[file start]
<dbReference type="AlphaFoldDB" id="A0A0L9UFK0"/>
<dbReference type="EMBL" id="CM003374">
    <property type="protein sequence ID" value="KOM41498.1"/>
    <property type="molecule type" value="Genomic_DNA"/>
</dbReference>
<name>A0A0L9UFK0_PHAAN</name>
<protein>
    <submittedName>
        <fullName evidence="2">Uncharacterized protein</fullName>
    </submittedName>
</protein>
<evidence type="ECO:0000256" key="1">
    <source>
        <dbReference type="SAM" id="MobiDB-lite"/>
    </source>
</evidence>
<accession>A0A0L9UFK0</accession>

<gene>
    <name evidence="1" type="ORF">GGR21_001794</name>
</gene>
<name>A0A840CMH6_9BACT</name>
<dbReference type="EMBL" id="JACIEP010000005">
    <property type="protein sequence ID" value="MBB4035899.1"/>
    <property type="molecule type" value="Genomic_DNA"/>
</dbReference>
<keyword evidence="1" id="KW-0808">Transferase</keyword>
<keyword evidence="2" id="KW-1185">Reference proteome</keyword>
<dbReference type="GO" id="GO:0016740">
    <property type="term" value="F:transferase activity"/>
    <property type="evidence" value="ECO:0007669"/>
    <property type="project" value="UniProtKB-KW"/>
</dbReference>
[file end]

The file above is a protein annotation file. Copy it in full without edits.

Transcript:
<dbReference type="AlphaFoldDB" id="A0A0L9UFK0"/>
<dbReference type="EMBL" id="CM003374">
    <property type="protein sequence ID" value="KOM41498.1"/>
    <property type="molecule type" value="Genomic_DNA"/>
</dbReference>
<name>A0A0L9UFK0_PHAAN</name>
<protein>
    <submittedName>
        <fullName evidence="2">Uncharacterized protein</fullName>
    </submittedName>
</protein>
<evidence type="ECO:0000256" key="1">
    <source>
        <dbReference type="SAM" id="MobiDB-lite"/>
    </source>
</evidence>
<accession>A0A0L9UFK0</accession>

<gene>
    <name evidence="1" type="ORF">GGR21_001794</name>
</gene>
<name>A0A840CMH6_9BACT</name>
<dbReference type="EMBL" id="JACIEP010000005">
    <property type="protein sequence ID" value="MBB4035899.1"/>
    <property type="molecule type" value="Genomic_DNA"/>
</dbReference>
<keyword evidence="1" id="KW-0808">Transferase</keyword>
<keyword evidence="2" id="KW-1185">Reference proteome</keyword>
<dbReference type="GO" id="GO:0016740">
    <property type="term" value="F:transferase activity"/>
    <property type="evidence" value="ECO:0007669"/>
    <property type="project" value="UniProtKB-KW"/>
</dbReference>